Dad drove at pedestrians after death threat in benefits row

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A dad threatened to kill pedestrians before getting in his car and driving at them.

Paul Parkinson said he would "batter" the men who arrived at his home claiming the 33-year-old owed them money.

The dad-of-one "became aggressive" and told the men "I'll f***ing cut you up" before getting in his car, mounting the pavement and driving towards them while still hurling insults.

Liverpool Crown Court heard Martin Sweeney and his friend, Mr McDevitt, attended the home on Vaux Crescent, Bootle, in a row over money.

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Derek Jones, prosecuting, said: "Mr Martin Sweeney had been using the defendant's bank account to have his benefits put into."

He said Parkinson had agreed to do so on one occasion, but Mr Sweeney claimed the payments into the account continued and was "of the view he was owed money by the defendant."

On August 3 last year Mr Sweeney went to Parkinson's Bootle home with Mr McDevitt and shouted "Parko" before he "started asking for his money".

Mr Jones said: "The defendant's wife came out and said they didn't owe him money and to go away."

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However, when Mr Sweeney didn't leave Parkinson "got involved" and "became aggressive".

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Mr Jones said he "came out of the house with a hockey stick" and told the men "Come back to this house again and I'll f***ing cut you up", "Come here right now I'll batter you" adding "I'll kill you".

The court heard the two men ran away from the home, but Parkinson got into his van and followed them.

Footage captured on Parkinson's own dash cam was played in court which showed him driving onto the pavement and clipping Mr Sweeney, who suffered no lasting injury.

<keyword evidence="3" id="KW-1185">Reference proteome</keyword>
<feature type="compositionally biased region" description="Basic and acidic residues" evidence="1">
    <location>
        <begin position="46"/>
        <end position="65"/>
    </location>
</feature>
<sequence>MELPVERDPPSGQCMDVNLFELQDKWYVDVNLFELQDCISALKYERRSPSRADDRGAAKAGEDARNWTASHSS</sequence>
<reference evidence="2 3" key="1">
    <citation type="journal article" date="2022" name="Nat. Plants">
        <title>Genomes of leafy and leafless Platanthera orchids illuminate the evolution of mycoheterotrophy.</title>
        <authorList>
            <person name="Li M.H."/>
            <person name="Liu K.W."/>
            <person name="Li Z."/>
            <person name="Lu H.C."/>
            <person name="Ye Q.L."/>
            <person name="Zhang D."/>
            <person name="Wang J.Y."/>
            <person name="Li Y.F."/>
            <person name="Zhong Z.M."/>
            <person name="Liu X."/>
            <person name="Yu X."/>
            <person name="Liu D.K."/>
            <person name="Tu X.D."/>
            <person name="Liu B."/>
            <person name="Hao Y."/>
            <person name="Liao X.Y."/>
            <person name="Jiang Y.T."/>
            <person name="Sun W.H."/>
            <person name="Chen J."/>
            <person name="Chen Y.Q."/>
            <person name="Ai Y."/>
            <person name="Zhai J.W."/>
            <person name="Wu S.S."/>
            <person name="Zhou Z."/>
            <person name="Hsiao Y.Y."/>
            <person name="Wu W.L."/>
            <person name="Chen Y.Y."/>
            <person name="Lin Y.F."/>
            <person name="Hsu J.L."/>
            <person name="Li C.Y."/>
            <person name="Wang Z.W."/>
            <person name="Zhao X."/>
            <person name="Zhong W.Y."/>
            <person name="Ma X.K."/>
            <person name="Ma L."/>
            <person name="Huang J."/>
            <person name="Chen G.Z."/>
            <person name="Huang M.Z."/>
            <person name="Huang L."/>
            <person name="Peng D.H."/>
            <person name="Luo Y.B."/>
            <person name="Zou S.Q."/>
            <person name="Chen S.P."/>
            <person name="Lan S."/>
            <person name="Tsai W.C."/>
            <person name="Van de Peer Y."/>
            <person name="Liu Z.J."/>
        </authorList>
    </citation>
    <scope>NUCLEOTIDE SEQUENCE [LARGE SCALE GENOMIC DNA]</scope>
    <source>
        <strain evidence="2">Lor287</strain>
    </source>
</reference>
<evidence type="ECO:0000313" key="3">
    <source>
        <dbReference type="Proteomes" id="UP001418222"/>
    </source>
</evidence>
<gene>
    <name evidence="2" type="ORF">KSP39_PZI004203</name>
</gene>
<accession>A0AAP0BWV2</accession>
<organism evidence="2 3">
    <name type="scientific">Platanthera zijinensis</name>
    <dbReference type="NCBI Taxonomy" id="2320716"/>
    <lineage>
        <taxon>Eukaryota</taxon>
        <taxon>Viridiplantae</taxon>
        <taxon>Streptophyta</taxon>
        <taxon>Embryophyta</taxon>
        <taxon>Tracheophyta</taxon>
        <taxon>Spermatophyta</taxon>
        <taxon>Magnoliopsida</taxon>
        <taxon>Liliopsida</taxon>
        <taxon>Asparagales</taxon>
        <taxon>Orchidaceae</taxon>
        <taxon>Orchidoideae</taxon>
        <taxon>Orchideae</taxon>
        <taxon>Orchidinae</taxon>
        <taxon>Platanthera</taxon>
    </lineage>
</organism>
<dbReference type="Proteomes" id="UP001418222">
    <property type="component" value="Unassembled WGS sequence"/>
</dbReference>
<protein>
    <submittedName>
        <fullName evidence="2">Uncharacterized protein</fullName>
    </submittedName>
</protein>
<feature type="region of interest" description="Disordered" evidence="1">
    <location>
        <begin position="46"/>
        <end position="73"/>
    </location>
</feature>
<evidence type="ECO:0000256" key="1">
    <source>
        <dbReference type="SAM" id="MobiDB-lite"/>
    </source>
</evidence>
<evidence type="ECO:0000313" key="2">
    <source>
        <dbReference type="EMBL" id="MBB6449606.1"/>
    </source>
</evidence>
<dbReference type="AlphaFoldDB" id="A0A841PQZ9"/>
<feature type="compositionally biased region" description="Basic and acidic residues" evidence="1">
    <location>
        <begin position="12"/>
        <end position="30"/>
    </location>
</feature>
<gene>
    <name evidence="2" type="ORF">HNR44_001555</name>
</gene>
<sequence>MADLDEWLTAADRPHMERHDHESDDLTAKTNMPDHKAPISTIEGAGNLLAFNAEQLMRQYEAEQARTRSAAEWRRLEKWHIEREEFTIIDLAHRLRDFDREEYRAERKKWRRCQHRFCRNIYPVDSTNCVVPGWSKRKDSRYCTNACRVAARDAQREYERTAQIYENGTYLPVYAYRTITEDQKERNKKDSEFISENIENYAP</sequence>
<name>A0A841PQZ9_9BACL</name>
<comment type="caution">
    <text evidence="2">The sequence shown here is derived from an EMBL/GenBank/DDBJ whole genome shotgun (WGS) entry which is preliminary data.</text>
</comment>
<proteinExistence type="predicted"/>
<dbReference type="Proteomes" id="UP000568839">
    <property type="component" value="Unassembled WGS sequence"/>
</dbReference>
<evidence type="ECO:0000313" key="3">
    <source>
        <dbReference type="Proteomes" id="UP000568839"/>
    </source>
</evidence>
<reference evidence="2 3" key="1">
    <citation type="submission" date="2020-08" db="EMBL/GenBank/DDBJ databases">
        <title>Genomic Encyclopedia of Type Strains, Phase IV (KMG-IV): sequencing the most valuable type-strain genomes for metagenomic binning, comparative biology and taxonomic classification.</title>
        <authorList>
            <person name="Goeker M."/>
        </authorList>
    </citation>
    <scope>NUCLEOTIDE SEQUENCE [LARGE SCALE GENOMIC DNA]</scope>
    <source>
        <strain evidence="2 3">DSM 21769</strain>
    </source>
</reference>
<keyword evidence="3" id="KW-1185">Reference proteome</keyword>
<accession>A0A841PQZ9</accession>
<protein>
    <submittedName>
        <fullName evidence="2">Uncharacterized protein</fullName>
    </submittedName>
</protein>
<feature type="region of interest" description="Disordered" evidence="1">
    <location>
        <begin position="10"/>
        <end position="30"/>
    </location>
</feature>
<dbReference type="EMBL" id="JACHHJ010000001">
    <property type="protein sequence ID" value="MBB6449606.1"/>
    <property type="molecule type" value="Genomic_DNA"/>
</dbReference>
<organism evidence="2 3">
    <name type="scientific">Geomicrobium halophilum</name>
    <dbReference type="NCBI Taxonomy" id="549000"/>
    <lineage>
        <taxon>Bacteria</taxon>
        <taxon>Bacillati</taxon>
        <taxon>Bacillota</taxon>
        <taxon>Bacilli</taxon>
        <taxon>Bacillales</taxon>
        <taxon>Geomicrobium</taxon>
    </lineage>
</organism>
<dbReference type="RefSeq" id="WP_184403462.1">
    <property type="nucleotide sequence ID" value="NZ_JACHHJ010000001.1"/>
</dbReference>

Mr Jones said: "Mr Sweeney claims he was still shouting threats when he stopped and drove off."

When speaking to police Parkinson said "two people had attended his house and he had chased them away"

He also told police he had received two threatening emails which made him fear for his safety, which was accepted by the prosecution.

Parkinson has no previous convictions.

John Wyn Williams, defending, said: "Trouble came to his door as it were", adding that he has "genuine remorse" for his overreaction.

The judge, Recorder Eric Lamb, referring to a letter by Parkinson's partner, Laura, said: "I have read and considered she relies upon the defendant for support and the defendant has effectively become the principal carer for their son who plainly looks up to the defendant."

He added: "He served queen and country for a short period of time before he was discharged honourably to look after his father who sadly passed away. Undoubtedly it had an impact on his mental health."

The court heard Parkinson suffers from PTSD, anxiety and depression.

Mr Wyn Williams said character references describe him as "a man who is troubled by mental health issues " and someone who is "very supportive of his son and his wife".

He said: "Maybe the court can accept he acted, on this occasion, out of character."

Mr Wyn Williams also asked the judge to take into account the current impact of the coronavirus pandemic on prisoners.

Parkinson admitted affray, possession of an offensive weapon and dangerous driving.

Recorder Lamb sentencing, said Parkinson was seen "deliberately driving onto the pavement" towards the pedestrians who were "no threat to you and were by that stage walking away from your home".

The judge said: "You drove onto the pavement in what was a deliberate act of dangerous driving and presented a danger to the two people because of the manner of your driving."

Parkinson was handed a six month sentence suspended for 12 months and must complete 25 Rehabilitation Activity Requirements.

He was also disqualified from driving for 12 months and must take an extended retest before he is able to drive again.

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